He rambled about the prostitutes who had grabbed our crotches and how much fun we had performing tricks for them, literally. Ben, like his mother, was and is a Christian who, though not explictly stated to avoid prostitutes, simply felt that anyone who sold themselves must have had a rough childhood, and the most Christian thing we could do was treat them as the Good Samaritan would; their wounds may not be visible, but we could still help them, and he thought it was remarkable that I performed magic tricks for a group of prostitutes on 50th Avenue, the red light district just around the corner form CBS. But, I was glad; I hadn’t thought about that part in years, and it had been a lot of fun. I smiled and let him continue.
“So, Magik’s wearing this ridiculous hat with a grinning, creepy cartoon magician in a tuxedo and top hat and extending his big magic wand, and the hat says, ‘It’s not the length of the wand, it’s the magic in it…”
I interjected, “One of the wrestlers gave me that at a graduation gift.” I probably wanted to justify why I’d wear such a hat in public, much less on international television. “And someone else had given me an Orlando Magic hat; the team had just formed, and Shaquelle Oneal had left LSU to play pro ball there.”
“Shaquille O’Neal wasn’t drafted by the Orlando Magic until 1992,” Ben interjected. “However, I did go to college with him at LSU from Fall of ’90 until Spring of ’92.
“Thanks. I never followed sports. I had the Orlando Magic hat then, but, for some reason, I wore the magic wand hat, probably because it made me smile more than the Orlando hat. And, me smiling and that hat started more conversations with people on our trip, like, well… I guess with those hookers on 54th Street.” I smiled like the magician on my hat had smiled, and held up my beer glass as if were a wand with lots of magic in it.
“52nd Street,” Ben corrected. “54th was from the movie A Miracle on 54th Street. Those hookers were on 52nd.”
I shrugged at that detail, and said, “So, Big Head Ben’s in one isle of the David Letterman audience with his big noggin’ standing out above everyone else, and I’m across the isle and a a few seats behind and wearing a ridiculous magic hat that stood out.”
“Right!” Ben said. “And then Dave comes out and tells some jokes and gets us warmed up and conditioned to the ‘applause’ sign, and then the cameras began filming and a guy on a mountain bike drops down the stairs and the isle between us, and he hops around and up and down and onto the stage with Dave, and they joke around a few minutes. And then Cindi Crawford came on…”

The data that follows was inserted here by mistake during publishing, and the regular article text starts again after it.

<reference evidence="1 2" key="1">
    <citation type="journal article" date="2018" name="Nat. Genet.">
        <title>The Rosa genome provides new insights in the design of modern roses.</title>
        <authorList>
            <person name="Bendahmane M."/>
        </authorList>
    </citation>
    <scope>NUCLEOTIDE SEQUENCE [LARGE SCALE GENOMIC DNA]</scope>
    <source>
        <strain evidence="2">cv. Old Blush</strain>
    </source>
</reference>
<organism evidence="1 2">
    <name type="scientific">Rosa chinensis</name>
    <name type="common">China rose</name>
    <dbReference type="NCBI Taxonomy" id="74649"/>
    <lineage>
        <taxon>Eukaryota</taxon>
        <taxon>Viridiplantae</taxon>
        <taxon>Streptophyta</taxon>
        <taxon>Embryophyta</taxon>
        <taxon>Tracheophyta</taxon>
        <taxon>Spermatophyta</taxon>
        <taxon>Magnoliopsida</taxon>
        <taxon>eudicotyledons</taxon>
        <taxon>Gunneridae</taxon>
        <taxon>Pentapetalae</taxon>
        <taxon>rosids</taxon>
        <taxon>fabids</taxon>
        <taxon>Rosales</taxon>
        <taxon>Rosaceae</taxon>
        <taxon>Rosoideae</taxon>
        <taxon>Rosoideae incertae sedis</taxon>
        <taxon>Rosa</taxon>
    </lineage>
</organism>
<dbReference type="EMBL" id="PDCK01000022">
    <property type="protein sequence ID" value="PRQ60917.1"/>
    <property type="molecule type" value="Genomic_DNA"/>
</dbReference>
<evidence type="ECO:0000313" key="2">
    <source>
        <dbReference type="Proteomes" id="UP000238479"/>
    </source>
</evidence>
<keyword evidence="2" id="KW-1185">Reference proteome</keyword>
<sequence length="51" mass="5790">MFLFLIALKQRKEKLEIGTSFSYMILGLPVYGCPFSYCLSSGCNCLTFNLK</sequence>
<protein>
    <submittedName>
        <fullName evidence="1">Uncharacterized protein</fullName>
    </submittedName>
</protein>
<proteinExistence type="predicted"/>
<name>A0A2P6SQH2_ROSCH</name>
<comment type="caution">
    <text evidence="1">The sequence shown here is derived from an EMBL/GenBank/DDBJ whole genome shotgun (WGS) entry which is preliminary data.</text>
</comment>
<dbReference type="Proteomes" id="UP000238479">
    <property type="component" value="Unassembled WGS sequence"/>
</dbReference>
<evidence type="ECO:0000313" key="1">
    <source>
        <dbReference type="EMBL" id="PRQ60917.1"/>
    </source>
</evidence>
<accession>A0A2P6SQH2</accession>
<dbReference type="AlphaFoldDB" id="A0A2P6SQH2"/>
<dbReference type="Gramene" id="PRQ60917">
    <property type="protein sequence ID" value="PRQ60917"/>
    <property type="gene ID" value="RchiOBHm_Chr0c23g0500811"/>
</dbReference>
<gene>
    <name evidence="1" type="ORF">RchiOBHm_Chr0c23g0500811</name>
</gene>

We both smiled and paused and looked wistfully into the air, remembering what it was like to be an 18 year old and 17 year old with all of our hormones and seeing the world’s most famous supermodel only a few feet away. She had just been in a Superbowl commercial, sipping Pepsi, and the entire world fell in love with her and that beauty mark, and we were only a few feet away from her, and I was wearing an embarrassingly awkward hat, and that’s proof, to me, that not all choices are necessarily mature and useful when hoping to meet a supermodel.
“And then Martin Downey Jr. comes out,” I said, “fresh out of rehab, and he talks with Dave about his drug use and making a comeback in films.”
“Robert Downey Jr.,” Ben corrected. I said “of course,” and then, perhaps because the beers were kicking in, I over-explained and went into too much detail about what Carl already knew, that I swap names in my mind, just like my dad did.
“I grew up thinking my name was Justin-Goddamnit-Jason Partin,” I said, an old joke I had been making since a kid in order to not feel badly that my dad called me by the wrong name so often. I didn’t realize I did it, too, until I was being interviewed about a few battles after the war, and I kept swapping the names of the M1 Abrams tank the M2 Bradley fighting vehicle, no matter how many times I was corrected over the years. I thought about how that had happened, and only partially listened to Ben’s version of what happened next.
I still joke with Big Head Ben and Princess Leah that those hookers on 52nd Street were the real miracle on 54th Street, if only to get Ben to chime in. That was one of his favorite stories, too. The lovely young ladies who earned their livelihood hookin’ on the street had laughed about our southern accents, and how we kept calling them “ma’am,” and they took us arm in arm and strolled around New York City as our free tour guides, nothing more; it’s one of both our favorite memories from our 1990 senior road trip.